iPad expansion, no ARM Macs
Citi analyst Richard Gardner reported Cook reiterating his comment, originally made during the quarterly earnings conference call, that the market for tablets would eventually grow larger than the conventional PC market.
Apple doesn't refer to iPad as a PC, but as a "post-PC device," leaving the ARM-based tablet distinct from the company's Intel-based Macs. Gardner further indicated the meeting dispelled the notion that Apple might introduce ARM-based Macs, countering rumors that a new MacBook Air featuring an ARM processor might appear sometime soon.
Gardner cited Cook as alluding to "rapid innovation on the iOS platform" that will "significantly broaden the use case for tablets," and stated he "walked away from this meeting with the impression that Apple feels iPad satisfiesâor will soon satisfyâthe needs of those who might have been interested in such a product" as an ARM-based MacBook Air.
Speculation about a MacBook Air or other low end Mac models beginning to incorporate ARM processors has been fueled by rapid advances in ARM's chip designs as well as Microsoft's Windows 8 strategy that envisions future tablet and clamshell PC devices built around ARM chips rather than Intel x86 compatible processors that Windows has historically been tied to as a platform.
While Apple could deliver ARM based Macs, it appears the company is more focused on increasing the desirability of its existing iPad and leaving Macs as a higher end alternative rather than bringing them into directly overlapping use scenarios.
China's huge opportunity
While Apple's sales in Greater China now make up 12 percent of Apple's revenues (up from just 2 percent in 2009), Oppenheimer described Apple as âjust scratching the surfaceâ in the region, noting that Apple has yet to establish distribution agreements with the largest mobile carriers, Chian Mobile and China Telecom (which are also the largest carriers globally).
Gardner stated that Citi's "checks suggest that iPhone 5 will support [China's unique] TD-SCDMA [mobile networking protocol] in addition to LTE, opening the door for a distribution agreement with China Mobile this year."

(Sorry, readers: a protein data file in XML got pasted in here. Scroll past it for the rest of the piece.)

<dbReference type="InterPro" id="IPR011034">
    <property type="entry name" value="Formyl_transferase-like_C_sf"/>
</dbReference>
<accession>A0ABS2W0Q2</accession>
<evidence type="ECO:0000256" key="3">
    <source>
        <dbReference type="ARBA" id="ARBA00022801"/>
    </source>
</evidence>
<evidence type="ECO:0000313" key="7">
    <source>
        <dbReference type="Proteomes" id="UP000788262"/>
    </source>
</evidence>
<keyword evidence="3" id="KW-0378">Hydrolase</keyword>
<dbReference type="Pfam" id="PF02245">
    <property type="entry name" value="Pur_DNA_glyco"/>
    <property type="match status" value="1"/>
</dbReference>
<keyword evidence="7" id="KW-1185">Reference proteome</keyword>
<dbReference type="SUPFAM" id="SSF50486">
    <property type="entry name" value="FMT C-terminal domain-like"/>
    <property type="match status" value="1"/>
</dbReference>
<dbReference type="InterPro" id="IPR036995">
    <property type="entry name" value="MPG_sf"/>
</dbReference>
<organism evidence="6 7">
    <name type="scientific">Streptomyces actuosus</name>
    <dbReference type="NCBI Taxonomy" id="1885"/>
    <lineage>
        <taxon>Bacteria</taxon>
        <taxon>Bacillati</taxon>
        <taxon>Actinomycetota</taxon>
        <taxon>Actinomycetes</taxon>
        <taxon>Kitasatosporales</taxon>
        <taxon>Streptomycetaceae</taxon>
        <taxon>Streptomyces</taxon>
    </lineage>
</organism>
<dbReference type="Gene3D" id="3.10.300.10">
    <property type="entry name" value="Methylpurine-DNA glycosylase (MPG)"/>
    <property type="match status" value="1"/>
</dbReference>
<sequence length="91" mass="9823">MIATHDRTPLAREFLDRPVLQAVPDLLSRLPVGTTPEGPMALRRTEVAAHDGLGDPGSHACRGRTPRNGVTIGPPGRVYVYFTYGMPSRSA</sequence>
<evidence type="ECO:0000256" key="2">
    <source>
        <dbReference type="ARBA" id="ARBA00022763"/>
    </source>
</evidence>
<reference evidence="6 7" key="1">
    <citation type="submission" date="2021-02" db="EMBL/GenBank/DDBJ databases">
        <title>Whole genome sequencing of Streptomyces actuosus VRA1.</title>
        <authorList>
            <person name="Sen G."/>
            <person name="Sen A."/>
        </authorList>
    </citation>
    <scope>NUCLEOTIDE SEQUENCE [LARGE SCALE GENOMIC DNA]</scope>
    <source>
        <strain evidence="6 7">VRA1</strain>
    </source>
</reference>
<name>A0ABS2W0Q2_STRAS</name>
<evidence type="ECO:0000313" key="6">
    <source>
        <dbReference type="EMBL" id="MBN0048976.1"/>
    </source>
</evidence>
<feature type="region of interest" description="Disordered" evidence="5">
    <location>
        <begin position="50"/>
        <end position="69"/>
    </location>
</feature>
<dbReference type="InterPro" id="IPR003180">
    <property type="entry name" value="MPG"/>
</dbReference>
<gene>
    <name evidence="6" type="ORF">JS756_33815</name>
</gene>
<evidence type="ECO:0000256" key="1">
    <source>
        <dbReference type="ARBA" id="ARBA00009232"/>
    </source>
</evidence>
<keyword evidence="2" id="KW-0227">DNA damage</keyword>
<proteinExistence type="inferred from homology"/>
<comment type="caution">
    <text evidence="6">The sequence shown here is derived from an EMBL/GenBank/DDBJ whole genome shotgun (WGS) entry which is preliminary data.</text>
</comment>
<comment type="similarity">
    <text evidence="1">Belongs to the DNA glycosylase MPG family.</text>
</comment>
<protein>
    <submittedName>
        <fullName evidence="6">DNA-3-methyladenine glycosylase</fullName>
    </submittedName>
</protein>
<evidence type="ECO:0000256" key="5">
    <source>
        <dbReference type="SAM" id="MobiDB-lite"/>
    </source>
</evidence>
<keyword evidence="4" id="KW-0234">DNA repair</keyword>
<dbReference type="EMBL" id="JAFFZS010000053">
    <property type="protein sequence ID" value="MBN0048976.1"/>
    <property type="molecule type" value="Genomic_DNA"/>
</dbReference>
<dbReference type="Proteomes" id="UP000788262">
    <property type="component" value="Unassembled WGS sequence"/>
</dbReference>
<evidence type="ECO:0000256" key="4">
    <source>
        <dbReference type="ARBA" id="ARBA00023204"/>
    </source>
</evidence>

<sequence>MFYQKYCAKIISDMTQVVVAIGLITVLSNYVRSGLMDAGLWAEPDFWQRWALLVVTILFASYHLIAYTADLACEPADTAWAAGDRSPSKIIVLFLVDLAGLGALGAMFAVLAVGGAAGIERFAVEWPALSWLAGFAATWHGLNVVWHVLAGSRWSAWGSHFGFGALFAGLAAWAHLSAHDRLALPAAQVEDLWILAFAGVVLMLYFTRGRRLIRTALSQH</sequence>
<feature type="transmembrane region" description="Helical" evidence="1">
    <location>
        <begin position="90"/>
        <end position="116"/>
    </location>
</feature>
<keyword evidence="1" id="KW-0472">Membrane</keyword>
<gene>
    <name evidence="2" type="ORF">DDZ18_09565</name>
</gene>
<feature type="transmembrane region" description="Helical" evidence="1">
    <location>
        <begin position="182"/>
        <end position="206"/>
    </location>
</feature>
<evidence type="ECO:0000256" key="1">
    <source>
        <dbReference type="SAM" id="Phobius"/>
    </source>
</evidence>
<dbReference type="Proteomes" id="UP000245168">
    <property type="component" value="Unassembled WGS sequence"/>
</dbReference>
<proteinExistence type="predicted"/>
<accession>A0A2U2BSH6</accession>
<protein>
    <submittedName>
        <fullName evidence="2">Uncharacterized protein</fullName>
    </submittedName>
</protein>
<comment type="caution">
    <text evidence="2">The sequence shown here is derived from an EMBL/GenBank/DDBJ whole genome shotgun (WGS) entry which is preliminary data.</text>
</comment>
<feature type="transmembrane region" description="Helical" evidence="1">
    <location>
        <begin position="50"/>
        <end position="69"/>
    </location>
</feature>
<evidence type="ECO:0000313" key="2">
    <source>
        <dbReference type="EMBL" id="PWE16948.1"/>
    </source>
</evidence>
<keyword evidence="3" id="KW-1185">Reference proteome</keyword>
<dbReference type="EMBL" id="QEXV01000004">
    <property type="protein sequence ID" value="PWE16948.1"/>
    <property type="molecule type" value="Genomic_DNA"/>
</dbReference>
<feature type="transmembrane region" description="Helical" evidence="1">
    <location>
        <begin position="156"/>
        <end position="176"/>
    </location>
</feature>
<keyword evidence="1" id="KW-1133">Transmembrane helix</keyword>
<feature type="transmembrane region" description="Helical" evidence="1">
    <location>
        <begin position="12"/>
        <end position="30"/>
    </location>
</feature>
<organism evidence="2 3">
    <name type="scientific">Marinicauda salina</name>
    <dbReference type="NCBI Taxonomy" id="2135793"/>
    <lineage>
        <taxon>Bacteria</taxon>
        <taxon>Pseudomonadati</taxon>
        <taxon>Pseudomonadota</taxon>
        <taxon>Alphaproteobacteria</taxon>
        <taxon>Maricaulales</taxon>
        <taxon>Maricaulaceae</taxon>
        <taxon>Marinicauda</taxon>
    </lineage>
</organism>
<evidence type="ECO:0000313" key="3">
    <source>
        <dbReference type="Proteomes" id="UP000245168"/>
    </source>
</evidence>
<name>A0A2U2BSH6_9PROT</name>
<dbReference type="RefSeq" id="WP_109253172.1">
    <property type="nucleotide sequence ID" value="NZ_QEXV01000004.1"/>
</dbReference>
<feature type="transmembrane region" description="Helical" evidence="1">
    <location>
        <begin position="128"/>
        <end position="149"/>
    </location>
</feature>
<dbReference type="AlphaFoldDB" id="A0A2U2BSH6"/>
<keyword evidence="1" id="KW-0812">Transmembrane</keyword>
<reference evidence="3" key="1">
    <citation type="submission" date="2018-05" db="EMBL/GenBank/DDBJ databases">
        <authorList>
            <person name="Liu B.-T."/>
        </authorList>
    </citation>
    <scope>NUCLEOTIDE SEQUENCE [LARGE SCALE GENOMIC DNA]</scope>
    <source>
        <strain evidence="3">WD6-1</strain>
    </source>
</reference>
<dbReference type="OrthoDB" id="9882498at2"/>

The note also stated that "Appleâs new retail head has been tasked with expanding the companyâs store presence in mainland China more aggressively."
Apple's Steve Jobs previously stated that the company's retail stores (then principally in the US) were built to launch iPhone, indicating that the company also plans to prepare for a wider launch in China by aggressively building out a retail presence first.
From hobby to focus: Apple TV
The report also noted that Cook "reiterated the view that costly cable bundles will unravel eventually as one or two key content providers decide to make their content available Ã la carte" rather than largely being tied up in exclusive agreements with cable operators.
Gardner wrote that Cook's comments suggested AppleTV "would not graduate from 'hobby' to 'focus' unless it could scale across multiple cable operators and multiple geographic regions."
Apple highlighted sales of over 4.2 million Apple TVs over the past five quarters since the company transitioned to an iOS-based device, although after noting the sales figures, Tim Cook said, "in the scheme of things, if you dollarize it, we still classify it as a hobby."
Price sensitivity on iPhones, value of iOS ecosystem and iCloud
Rather than seeming concerned about reaching lower price points for its iPhones and Macs, Oppenheimer indicated the company remained focused on creating "great products" in the belief that customers will pay a premium for them.
Backing up that view is the fact that the premium priced iPhone 4S continued to make the vast majority of Apple's sales in the quarter, despite the availability of the cheaper iPhone 4 and the free with contract iPhone 3GS.
Apple also noted the value of iOS ecosystem, which has now paid out more than $4 billion to third party developers, another factor that attracts and retains the interest of consumers.
Cook also emphasized the role of iCloud, comparing it in importance to the "digital hub" strategy Jobs unveiled in 2001 and which shaped virtually everything Apple did over the last decade.
iCloud, which Jobs unveiled last summer at Apple's Worldwide Developer Conference, serves a role in attracting new buyers to Apple's platfoms and retaining them as customers. The company recently noted attracting 85 million subscribers to the service.